When I read the article about how the city had issued a cease and desist on Snowzilla, I was astonished. Here is a good winter tradition, and because a few people didn't like it, the whole thing has to be shut down. A public nuisance? To whom? The neighbors? What about this is that much of a nuisance that they have to get the city involved? And a safety hazard? This all seems like an excuse from several Grinches to end something that is truly Alaskan.
-- Alex Guzzwell
Let Snowzilla boost charities
My family and I are here from Seattle for the Christmas holiday. We make frequent trips to Anchorage and beyond. We love Alaska and Alaskans. Always have. As much as the scenery, the magnificent immensity of your great state, we love that inimitable Alaskan Figure-It-Out, Can-Do, Get-It-Done spirit. No hyperbole, here. That's how we see you.
So here's what I think you need to do about Snowzilla.
Pick a generous spot in Anchorage's gorgeous city center. Cordon it off. Each year, in early December, get Billy Powers to organize a team of civic leaders and good citizens. Let the city citizenry come and watch as they create the year's Snowzilla. Surround it with festive lighting. Put a big caldron just inside the fencing that surrounds Snowzilla, so that people can toss coins in and make a wish -- for someone else, not yourself. The money collected goes to a children's charity.
The traffic that would normally annoy Powers' neighbors would be routed downtown, churning up business and community spirit. Anchorage would have yet another spectacle and another great Alaskan tradition would be born.
Go for it, Anchorage! No place better for a Snowzilla during the holidays.
-- Steve Lorton
Texan weighs in on Snowzilla
As a resident of Texas, I saw on AOL what your city officials did to kill the joy kids were having in building a giant snowman. We are living in hard times and with bad news coming out of the media each day; it is a pleasure to see a positive story that brings a smile to one's face. I am sure the people who ventured whatever distance to see this snowman left with a smile and wonderment and dreams of when they were kids.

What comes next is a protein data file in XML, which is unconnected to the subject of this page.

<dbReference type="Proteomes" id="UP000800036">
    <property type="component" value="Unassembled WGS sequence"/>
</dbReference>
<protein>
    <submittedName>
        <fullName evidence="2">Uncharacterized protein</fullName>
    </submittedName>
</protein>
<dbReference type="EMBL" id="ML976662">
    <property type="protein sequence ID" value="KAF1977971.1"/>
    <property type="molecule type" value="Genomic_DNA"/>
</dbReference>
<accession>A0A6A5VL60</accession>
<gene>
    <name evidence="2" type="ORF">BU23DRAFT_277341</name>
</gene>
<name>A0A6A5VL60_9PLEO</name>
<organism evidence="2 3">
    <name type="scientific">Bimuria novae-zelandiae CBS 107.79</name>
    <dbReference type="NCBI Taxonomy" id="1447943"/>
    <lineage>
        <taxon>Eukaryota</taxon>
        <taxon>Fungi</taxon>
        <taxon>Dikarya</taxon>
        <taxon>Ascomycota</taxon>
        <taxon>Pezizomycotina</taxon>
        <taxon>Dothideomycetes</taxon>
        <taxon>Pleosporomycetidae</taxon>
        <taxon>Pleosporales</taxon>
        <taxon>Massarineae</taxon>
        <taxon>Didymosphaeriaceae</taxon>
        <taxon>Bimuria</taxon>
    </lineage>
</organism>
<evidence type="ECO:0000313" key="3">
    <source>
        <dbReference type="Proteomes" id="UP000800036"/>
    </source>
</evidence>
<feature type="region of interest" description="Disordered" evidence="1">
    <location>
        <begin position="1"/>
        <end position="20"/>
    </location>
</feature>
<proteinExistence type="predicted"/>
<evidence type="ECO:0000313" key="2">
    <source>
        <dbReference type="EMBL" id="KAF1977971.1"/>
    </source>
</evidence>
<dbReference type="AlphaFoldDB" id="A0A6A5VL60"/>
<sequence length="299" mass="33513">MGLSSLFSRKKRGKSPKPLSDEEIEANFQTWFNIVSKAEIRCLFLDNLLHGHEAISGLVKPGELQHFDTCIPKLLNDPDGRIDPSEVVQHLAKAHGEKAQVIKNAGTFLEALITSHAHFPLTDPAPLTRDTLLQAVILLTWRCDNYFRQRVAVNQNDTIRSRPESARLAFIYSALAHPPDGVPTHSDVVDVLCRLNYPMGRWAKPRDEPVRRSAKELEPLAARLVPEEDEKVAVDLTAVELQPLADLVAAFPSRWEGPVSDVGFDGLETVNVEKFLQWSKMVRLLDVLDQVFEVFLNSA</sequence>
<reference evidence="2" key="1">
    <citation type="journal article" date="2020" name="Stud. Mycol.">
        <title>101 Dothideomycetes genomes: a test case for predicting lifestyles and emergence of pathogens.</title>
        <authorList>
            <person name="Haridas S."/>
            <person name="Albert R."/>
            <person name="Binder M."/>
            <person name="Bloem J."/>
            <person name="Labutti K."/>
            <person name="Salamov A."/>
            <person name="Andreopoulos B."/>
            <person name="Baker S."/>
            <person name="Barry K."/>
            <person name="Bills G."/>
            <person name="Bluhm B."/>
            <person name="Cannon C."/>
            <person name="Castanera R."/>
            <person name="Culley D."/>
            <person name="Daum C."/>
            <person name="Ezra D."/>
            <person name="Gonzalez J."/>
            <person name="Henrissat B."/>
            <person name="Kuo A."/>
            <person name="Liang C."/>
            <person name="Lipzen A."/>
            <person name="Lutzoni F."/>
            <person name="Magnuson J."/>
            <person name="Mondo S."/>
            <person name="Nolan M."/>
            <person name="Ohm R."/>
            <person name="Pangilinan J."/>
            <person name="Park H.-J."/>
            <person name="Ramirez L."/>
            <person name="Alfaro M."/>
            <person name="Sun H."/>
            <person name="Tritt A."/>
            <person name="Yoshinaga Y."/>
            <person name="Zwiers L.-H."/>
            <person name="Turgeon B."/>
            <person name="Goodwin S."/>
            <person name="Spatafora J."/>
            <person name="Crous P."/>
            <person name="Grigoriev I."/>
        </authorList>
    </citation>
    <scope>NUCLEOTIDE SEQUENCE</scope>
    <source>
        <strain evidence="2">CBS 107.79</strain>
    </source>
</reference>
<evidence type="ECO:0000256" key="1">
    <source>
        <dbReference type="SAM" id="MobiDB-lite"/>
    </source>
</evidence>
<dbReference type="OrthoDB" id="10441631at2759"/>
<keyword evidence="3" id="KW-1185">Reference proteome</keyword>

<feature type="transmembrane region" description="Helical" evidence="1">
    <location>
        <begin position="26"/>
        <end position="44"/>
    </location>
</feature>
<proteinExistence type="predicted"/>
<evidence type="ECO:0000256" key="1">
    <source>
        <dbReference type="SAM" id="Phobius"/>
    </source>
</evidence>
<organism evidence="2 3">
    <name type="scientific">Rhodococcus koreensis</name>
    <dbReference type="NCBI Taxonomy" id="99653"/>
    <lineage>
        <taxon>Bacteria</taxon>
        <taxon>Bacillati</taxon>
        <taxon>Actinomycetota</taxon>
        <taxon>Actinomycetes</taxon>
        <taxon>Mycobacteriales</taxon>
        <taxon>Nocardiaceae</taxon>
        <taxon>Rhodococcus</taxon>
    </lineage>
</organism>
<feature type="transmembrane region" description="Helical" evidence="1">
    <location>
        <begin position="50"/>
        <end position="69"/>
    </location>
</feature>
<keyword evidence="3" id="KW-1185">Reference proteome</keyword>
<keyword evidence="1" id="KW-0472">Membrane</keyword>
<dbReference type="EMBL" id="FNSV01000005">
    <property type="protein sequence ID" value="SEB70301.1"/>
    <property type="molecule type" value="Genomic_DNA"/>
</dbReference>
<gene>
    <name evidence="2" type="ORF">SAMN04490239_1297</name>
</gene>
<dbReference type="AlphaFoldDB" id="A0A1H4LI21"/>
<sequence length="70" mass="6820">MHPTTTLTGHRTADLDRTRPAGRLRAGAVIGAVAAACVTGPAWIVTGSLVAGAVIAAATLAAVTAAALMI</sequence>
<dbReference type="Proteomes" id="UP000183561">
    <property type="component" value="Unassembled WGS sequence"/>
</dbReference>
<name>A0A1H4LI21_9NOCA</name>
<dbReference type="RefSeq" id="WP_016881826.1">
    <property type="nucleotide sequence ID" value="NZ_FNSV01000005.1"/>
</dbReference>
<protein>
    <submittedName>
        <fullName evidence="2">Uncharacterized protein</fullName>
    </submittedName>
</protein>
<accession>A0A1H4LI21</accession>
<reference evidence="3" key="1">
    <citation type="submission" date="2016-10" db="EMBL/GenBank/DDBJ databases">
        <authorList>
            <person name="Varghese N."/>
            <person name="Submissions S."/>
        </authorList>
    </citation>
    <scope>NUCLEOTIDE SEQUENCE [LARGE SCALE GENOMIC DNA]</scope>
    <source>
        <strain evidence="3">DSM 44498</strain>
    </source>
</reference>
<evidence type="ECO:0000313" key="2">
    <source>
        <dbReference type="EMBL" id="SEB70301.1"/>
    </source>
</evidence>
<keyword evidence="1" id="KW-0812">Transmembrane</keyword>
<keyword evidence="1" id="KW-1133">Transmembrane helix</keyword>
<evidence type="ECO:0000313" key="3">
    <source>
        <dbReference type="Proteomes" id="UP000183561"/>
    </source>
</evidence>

What will be next, a ban on outdoors Christmas decorations because it causes a traffic problem?
This is another example of government taking away our gift of freedom.
Mr. Mayor, you could be a stand-up guy and let the kids have there day of pleasure and fun.
-- Rudy Vetter
Royse City, Texas
Scrooges showing their spirit
I think the Scrooges who made the gentleman take down his Snowzilla are worse than the Dickens villain. Just how many accidents and/or deaths were caused by gawkers? Answer: 0. A lot of mean-spirited people are in these United States.
-- William Martin
Shame on the city
Dear City of Anchorage, Re: Snowzilla.
Shame on you!
-- Dr. Karl Hansen
Let kids help build it elsewhere
I was just reading the article about the city putting a stop to the giant snowman Snowzilla. Although I see their reasoning, I have a suggestion.
Since you seem to be getting a lot of tourism because of it, and the kids enjoy it, why not designate a public place in town where kids can come and build it? That way the city could control its safety and you could make it an annual event that people could enjoy.
-- Pamela Parizo